Great lives should never disappear in the study of history. Increasingly, though, the young should be taught how to follow the narrative of a nation. For younger children, this teaching will concentrate on representative events and moments that should offer insights into the virtues and struggles of a people: the 300 Spartans at Thermopylae, Hannibal leading Carthaginians and elephants through the Alps, the expeditions and discoveries of the great explorers, the first Thanksgiving in Plymouth, the Boston Tea Party.
Once students grow familiar with the great individuals and important moments in the past, particularly in the upper-elementary school, teachers are then able to pursue a more connected historical narrative. This narrative should always have a theme. That theme is simply, “What were these people trying to achieve, and did they do so?” Throughout the history of the West, and particularly in American history, that theme becomes shaped by the Socratic question, “What is justice?” In short, history concerns more than places and peoples: it necessarily deals in principles. To be more than one darn thing after another, we must know what people were trying to accomplish when they risked their lives, established political systems, or left the places they had always known as home.
In the case of American history, that theme should be crystal clear. America has always stood for something. America is the “land of opportunity,” the new nation “conceived in liberty, and dedicated to the proposition….” America is the “experiment,” as the founding fathers expressed it, of a free, self-governing people pursuing their happiness, under the rule of law. The story of America, then, is the story of the men and women who first settled this land, of the founding generation that won independence and established “a more perfect union,” and of the efforts of subsequent generations to remain true to the timeless principles set forth in the Declaration of Independence.
In addition to studying wars and elections and constitutional conflicts in which any people struggle for survival or gain security or decline and fall, students must learn about the institutions that constitute what the founders called civil society. The study of civil society is not to be confused with the “social history” that has corrupted our modern textbooks and left students utterly bored with the past. Rather, the study of civil society entails the close examination of the necessary institutions of a flourishing people. For example, it is impossible to understand the Puritans without knowing the principles and practices of the Puritan family. Similarly, in a breathtaking few pages of his famous Autobiography, Benjamin Franklin describes his efforts in founding in Philadelphia a library, a fire department, a reliable night watch, a school, and a militia, all done by way of a philosophical society composed of ordinary working men. The larger lesson is one of self-government: If ordinary folk (with the help of a genius like Franklin) are capable of doing these things for themselves, then why do they need royal and aristocratic masters, telling them what to do?
Ultimately, we want students in our schools conversing with the men and women of the past. This is accomplished through the reading of primary documents written by the greatest thinkers and statesmen in history. Such reading is a tall order for the students of today. One of the hardest tasks for a high-school student—or even one in college—to attempt is the reading of a Federalist paper. The sentences are Ciceronian in style and length, with a single one often spanning ten lines on the page. The Federalist authors refer to people and events unknown to the vast majority of readers, and they address complex matters of political life.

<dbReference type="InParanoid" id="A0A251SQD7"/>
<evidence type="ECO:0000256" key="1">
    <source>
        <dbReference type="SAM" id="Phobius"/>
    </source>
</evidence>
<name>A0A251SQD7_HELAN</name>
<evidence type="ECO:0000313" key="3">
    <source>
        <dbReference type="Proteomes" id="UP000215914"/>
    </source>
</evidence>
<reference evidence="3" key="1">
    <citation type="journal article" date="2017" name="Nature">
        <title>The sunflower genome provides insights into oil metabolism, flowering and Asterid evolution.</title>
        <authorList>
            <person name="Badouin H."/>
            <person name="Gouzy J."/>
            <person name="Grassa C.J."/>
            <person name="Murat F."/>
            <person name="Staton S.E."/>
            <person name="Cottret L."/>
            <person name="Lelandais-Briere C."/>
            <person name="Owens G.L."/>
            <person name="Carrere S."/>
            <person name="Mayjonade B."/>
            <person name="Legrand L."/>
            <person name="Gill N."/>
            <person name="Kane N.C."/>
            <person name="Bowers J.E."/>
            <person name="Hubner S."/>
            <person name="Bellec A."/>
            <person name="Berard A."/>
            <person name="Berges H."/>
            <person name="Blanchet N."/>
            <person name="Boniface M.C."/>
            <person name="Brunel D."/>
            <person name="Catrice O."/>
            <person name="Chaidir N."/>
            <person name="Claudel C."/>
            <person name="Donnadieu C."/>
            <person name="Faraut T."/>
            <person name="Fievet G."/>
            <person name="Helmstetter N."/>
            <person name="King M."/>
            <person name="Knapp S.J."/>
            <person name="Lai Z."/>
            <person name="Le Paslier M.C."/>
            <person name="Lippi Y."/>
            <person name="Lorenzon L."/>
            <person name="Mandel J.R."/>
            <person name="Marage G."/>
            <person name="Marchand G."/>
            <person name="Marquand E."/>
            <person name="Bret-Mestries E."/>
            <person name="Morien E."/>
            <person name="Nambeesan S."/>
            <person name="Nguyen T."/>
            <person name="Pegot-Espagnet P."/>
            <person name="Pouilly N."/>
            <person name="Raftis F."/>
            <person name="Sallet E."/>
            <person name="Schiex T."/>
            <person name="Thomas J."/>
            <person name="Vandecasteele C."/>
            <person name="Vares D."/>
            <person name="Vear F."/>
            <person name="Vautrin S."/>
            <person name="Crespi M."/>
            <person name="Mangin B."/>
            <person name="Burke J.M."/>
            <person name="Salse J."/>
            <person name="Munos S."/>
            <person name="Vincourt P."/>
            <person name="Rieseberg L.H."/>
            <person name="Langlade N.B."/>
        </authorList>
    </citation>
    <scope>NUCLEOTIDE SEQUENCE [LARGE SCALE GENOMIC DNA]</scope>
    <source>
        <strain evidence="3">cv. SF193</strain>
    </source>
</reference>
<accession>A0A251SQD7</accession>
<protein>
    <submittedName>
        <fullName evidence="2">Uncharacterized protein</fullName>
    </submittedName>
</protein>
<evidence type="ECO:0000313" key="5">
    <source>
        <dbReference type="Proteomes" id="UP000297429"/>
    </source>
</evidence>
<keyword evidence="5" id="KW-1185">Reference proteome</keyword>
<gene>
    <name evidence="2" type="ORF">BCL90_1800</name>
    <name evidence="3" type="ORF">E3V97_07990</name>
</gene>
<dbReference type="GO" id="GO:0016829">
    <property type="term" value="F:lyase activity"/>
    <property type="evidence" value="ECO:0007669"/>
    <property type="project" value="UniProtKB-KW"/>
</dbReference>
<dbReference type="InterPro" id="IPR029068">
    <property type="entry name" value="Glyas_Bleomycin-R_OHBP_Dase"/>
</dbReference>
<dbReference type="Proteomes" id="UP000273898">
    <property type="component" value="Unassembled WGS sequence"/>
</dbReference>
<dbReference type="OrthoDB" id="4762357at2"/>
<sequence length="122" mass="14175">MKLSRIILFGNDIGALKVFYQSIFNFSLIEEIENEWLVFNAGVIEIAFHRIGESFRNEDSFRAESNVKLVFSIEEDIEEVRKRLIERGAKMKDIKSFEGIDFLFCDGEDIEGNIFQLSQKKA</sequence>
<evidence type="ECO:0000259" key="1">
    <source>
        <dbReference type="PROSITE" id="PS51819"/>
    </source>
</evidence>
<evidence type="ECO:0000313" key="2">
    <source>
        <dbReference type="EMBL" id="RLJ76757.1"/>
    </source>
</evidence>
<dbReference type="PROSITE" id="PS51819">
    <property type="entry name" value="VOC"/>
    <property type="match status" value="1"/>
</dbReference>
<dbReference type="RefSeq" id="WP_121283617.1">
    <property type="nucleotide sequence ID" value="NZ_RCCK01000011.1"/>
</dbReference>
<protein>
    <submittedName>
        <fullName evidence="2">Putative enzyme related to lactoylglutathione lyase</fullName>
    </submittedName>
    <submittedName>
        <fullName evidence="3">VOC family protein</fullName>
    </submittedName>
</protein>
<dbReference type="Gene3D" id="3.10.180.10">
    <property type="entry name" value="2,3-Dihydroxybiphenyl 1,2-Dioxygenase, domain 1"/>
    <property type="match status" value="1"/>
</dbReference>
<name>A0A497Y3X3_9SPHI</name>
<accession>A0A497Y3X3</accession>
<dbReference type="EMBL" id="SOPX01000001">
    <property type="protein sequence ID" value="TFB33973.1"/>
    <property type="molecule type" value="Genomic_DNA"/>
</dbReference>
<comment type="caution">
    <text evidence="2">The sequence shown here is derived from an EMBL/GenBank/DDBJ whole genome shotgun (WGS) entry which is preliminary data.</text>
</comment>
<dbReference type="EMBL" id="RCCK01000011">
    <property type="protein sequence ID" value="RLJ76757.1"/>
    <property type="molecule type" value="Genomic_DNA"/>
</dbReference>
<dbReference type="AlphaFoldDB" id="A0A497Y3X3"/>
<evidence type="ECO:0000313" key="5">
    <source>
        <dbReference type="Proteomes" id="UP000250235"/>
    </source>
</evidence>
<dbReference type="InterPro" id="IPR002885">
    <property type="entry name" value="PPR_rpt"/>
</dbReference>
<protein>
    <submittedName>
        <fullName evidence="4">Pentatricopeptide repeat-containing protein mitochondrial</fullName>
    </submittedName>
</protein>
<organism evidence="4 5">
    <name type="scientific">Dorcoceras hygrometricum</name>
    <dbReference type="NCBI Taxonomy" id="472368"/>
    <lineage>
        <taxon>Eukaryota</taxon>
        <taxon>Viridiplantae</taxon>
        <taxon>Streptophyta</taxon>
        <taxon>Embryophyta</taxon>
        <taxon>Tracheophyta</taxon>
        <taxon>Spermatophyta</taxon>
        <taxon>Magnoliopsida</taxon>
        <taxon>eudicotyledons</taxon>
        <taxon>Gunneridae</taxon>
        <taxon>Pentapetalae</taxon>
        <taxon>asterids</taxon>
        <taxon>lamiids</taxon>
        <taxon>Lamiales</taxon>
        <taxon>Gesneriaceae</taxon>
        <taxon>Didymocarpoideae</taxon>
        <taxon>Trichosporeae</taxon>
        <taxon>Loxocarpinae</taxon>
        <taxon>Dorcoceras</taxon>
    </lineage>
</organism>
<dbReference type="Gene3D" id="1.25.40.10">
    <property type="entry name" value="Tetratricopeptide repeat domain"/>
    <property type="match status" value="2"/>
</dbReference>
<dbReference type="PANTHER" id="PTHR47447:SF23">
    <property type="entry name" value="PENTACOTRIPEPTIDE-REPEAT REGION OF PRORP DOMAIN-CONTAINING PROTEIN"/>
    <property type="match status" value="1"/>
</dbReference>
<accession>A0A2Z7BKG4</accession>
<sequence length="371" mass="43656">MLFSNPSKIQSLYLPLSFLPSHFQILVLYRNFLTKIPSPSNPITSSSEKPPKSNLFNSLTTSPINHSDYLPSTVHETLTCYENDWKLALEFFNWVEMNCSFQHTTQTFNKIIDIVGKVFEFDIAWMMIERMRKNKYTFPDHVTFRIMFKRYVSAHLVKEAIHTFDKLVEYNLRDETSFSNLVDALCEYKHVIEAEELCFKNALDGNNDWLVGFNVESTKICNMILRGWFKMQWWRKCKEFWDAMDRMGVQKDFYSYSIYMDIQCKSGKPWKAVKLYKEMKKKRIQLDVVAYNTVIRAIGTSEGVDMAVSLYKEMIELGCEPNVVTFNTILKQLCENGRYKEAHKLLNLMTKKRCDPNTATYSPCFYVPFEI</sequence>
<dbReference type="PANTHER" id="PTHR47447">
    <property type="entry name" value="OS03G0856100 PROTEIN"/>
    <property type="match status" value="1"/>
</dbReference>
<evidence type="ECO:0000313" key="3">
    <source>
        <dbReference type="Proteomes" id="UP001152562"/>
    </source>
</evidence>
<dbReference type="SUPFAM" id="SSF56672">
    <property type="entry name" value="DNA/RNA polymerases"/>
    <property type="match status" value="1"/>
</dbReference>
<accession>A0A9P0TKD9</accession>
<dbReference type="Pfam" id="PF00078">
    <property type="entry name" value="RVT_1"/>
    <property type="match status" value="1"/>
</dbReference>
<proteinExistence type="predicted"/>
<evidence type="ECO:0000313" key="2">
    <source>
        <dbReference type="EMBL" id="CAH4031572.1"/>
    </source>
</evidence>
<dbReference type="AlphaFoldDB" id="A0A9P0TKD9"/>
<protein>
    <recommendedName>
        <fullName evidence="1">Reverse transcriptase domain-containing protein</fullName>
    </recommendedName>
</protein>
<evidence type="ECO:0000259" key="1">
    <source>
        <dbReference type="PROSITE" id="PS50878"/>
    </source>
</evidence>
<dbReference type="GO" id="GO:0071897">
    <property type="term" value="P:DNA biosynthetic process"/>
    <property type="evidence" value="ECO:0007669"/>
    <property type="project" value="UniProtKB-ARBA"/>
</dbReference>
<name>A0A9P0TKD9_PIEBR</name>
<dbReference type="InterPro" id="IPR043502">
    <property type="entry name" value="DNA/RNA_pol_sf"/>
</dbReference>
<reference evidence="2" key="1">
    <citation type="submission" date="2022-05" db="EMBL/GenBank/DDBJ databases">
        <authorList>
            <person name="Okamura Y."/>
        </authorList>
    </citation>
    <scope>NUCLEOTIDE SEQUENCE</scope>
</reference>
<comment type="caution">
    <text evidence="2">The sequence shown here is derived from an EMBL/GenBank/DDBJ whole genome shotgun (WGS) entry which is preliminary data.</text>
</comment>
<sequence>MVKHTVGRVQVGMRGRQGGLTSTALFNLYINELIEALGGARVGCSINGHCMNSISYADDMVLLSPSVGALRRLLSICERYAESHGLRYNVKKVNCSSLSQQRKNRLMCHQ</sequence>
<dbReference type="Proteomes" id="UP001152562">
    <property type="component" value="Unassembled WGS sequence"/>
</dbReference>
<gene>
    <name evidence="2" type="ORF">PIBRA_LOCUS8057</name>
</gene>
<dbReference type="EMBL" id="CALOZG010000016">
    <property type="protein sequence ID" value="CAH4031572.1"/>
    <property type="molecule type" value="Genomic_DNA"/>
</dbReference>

The best way to prepare students for such reading and inquiry is, first, to give them the historical education we have described and, second, gradually to build up their reading of writers and speakers from the past. In the early elementary school, students should learn famous quotations: “I came, I saw, I conquered”; “Give me liberty or give me death!”; “Never…was so much owed by so many to so few.” In the upper elementary, students should follow in the footsteps of the founders by writing down and even analyzing such quotations in a journal or “commonplace book.” Students may be gradually introduced to private letters and to speeches, which are usually easier to read than lengthy essays and philosophical tracts. With such practice, by the end of high school they should be fairly at ease with Aristotle.
Students who learn history from the earliest grades—with appropriate attention to significant dates and places, the heroic deeds of great individuals, important historical moments, the rich narrative of Western and American history, and the original words of the ablest philosophers and statesmen—will not rely only on modern media to comprehend the pressing challenges of our age. They will naturally turn to Aristotle and Locke, to Madison and Lincoln, for answers. In short, they will have been instructed how to pursue happiness as human beings and to serve as citizens.
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History and Humility
At the start of each school year, I pose the question to my students: why do we study history? Each year their answers become more thoughtful and nuanced. They begin with the standard “so we don’t repeat the mistakes of the past” and different variations of “because it is interesting and good” to know history……